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April 10, 2014

The Youth’s Role for the Bangsamoro: Are you in or Are you out?

As what was said by Dr. Jose Rizal, “Ang Kabataan ay ang Pag-asa ng Bayan”. This time, I would like to say and give emphasis on the youth having a critical role on the Peace Process for the Bangsamoro.

For most of us, young Non-Muslims or Non-Moros, what comes to mind are something non-relatable and that the Bangsamoro is just mainly for our Muslim brothers and sisters. For the Muslim or Moro Youth, it’s about how our elders or ancestors have been fighting for to bring about peace and development to the Bangsamoro land, and that it’s the work of government to resolve respective issues.

Young Moro Professionals by Zabra Yu Siwa

Young Moro Professionals by Zabra Yu Siwa

My uncle, Sultan Punduma Sani who belongs to the Top 90 of the Moro National Liberation Front would say with tears in his eyes, “Tumanda na akong tinataguyod ang kapayapaan para sa atin, at gusto ko sana bago man lang ako mamatay ay unti-unti kong makitang may pagbabago, o makita ko rin ang ilaw ng pag-asa na kaya itong matupad, Insha Allah.” Well, that’s where I’m coming from. I’ve always thought of hope in the darkness caused by conflict. For me, Winning the Peace in the Bangsamoro Land is also Winning the Peace for our brothers and sisters in the entire Philippines. Probably while reading this, most of you are asking yourselves or wondering, “Sandali lang. Ano nga ba ang Bangsamoro?” or “Ano nga ba itong Peace Process na ito?” Well, let’s start our journey in discovering more about Bangsamoro and the Peace Process by giving you a brief background, presenting The Past, The Present and The Future.

The Past

First and foremost, let us see what ‘Bangsamoro’ is all about. Bangsamoro means “Moro Nation”―as referred to us by the Americans before they transferred the governance of Muslim ethno-linguistic groups to the Filipinos. This is a political term used dating from the Moro National Liberation Front use of the word since 1972. The Bangsamoro contains different elements of a nation: government, people, sovereign territory, and resources prior to the coming of our foreign colonizers and before the establishment of the Republic of the Philippines in 1946. In 1924, during the time of colonization, our forefathers signed the Zamboanga Declaration of 1924 and the Dansalan Declaration of 1935 to protest the inclusion of the Moro Ancestral Domain. The Bangsamoro was the struggle for freedom and the birth of self-determination.

One of the common questions is “What could have worsened the Moro situation?” As what Uncle Duma and my father said, “What worsened the Moro situation is the influx of the settlers from Luzon and Visayas that caused mass dislocation of the Moro from their own lands due to legally sanctioned land-grabbing; too much politics; the Jabidah Massacre; the birth of Ilaga and Martial Law in 1972”. These thus resulted to the Bangsamoro Armed Resistance. First formed was the Mindanao Independence Movement (MIM) to fight for independence and self-determination, then followed by the Moro National Liberation Front (MNLF), until it reached a point of the creation of the Autonomous Region in Muslim Mindanao (ARMM). Bangsamoro has been used to give emphasis and value on the Moro identity and right to self-determination. Some may have different views on using the said term, but for this particular article, I will be focusing on initially opening our hearts and minds about Bangsamoro.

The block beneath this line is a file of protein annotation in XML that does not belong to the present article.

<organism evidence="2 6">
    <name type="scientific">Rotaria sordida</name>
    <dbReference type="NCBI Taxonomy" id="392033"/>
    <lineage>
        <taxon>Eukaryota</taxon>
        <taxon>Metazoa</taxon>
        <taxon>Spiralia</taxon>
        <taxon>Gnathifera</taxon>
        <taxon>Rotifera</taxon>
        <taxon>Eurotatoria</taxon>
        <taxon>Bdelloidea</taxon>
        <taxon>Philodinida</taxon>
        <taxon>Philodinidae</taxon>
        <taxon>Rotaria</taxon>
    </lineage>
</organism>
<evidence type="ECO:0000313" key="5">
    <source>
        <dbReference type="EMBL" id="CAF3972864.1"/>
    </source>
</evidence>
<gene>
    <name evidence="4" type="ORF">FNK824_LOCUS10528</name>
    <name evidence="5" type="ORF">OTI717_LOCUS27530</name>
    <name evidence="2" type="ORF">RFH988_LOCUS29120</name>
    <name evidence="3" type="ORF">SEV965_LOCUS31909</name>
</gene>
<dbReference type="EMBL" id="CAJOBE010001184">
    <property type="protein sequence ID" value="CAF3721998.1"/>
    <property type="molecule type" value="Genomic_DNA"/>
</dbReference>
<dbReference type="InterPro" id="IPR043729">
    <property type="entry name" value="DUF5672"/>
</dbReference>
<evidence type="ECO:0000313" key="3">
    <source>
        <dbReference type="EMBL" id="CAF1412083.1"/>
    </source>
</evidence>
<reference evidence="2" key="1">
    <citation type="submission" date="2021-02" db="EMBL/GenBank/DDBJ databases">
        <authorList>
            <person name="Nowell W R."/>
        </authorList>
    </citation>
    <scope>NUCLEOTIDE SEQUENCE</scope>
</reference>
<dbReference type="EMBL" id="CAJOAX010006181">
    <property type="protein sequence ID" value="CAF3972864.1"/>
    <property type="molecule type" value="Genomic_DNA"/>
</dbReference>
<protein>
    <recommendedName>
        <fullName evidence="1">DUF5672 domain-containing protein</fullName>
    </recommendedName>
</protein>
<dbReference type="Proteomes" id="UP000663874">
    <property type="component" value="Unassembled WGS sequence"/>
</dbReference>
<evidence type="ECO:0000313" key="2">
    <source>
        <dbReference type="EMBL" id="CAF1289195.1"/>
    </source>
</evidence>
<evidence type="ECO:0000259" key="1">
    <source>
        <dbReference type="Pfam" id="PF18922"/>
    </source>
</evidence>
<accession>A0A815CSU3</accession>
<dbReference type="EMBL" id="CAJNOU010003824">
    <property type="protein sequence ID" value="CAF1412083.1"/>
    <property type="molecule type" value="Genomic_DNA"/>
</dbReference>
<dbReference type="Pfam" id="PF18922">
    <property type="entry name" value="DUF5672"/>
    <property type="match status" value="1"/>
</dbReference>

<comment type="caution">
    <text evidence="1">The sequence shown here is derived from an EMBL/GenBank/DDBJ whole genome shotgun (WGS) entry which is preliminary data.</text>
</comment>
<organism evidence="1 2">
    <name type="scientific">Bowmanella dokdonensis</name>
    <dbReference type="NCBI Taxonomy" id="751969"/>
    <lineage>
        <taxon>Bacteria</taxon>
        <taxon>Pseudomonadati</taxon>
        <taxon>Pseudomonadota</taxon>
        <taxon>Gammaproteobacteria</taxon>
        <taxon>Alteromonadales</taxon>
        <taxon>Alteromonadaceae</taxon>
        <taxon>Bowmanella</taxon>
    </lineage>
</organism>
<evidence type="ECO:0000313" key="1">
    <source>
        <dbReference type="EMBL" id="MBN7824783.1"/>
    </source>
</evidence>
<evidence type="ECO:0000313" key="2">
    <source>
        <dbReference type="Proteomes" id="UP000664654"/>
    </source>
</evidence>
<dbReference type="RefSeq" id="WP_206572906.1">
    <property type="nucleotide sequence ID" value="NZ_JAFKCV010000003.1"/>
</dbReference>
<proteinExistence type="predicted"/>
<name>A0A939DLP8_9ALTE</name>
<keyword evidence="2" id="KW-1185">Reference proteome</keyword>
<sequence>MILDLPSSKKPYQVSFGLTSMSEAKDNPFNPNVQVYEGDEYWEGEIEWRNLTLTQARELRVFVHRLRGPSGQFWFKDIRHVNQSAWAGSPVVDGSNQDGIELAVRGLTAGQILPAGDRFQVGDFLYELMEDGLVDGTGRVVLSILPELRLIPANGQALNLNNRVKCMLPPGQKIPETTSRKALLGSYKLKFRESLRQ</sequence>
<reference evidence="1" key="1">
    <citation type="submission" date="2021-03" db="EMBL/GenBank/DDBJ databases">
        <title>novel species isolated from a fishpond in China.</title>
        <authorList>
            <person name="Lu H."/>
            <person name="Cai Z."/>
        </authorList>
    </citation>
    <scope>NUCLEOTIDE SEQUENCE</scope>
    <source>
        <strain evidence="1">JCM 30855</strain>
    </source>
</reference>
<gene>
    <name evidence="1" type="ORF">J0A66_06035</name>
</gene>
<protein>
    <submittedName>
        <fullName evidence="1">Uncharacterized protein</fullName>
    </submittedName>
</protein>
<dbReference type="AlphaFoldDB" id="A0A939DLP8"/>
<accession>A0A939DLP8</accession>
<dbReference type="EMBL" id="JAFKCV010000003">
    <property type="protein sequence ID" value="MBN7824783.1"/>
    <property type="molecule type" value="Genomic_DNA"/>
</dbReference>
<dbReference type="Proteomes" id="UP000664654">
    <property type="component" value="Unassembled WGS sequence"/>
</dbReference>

Decades of challenges have been appearing causing more and more conflicts amongst our Bangsamoro brothers and sisters. The Mindanao Conflict is the second oldest internal conflict in the world. Up to this time, efforts are being done to achieve lasting peace and development for the Bangsamoro.

Kulintang by Zabra Yu Siwa

Kulintang by Zabra Yu Siwa

The Present

A Peace Agreement does not happen overnight. It is a rigorous process. At present, the signing of the Comprehensive Agreement on the Bangsamoro (CAB) just took place in Malacañang. According to the said document from the website of the Office of the Presidential Adviser on the Peace Process (OPAPP), underlying the CAB is the recognition of the justness and legitimacy of the cause of the Bangsamoro people and their aspiration to chart their political future through a democratic process that will secure their identity and posterity, and allow for meaningful self-governance. It is a product of the pursuit for a solution to the Bangsamoro Question with honor, justice, and dignity for all concerned. It ends the armed hostilities between the two parties and provides for the negotiated political settlement of the Bangsamoro Question, thereby ending the armed conflict between the GPH and MILF, and promoting peace and stability in our part of the world.

The said agreement would define and shape the Bangsamoro identity, territory and government. The non-Muslims from Mindanao’s common question is whether this would include all the inhabitants of the Bangsamoro Territory including Indigenous People (IP) and Christian settlers.  The current definition and uses of the word Bangsamoro as defined here is: the identity that is ‘exclusive’ to the natives and original inhabitants, their spouses and their descendants, no matter if they are products of intermarriages (mixed blood).  There are still a lot of questions and challenging realities about the present agreement. All the more that we ask those who are knowledgeable about it and be more vigilant as this is a critical time for all of us hoping for lasting peace and development for our people.

Here’s a part of President Benigno Aquino III’s speech to give you an overview of what’s going to happen next after the historical signing. This was during the signing of the CAB.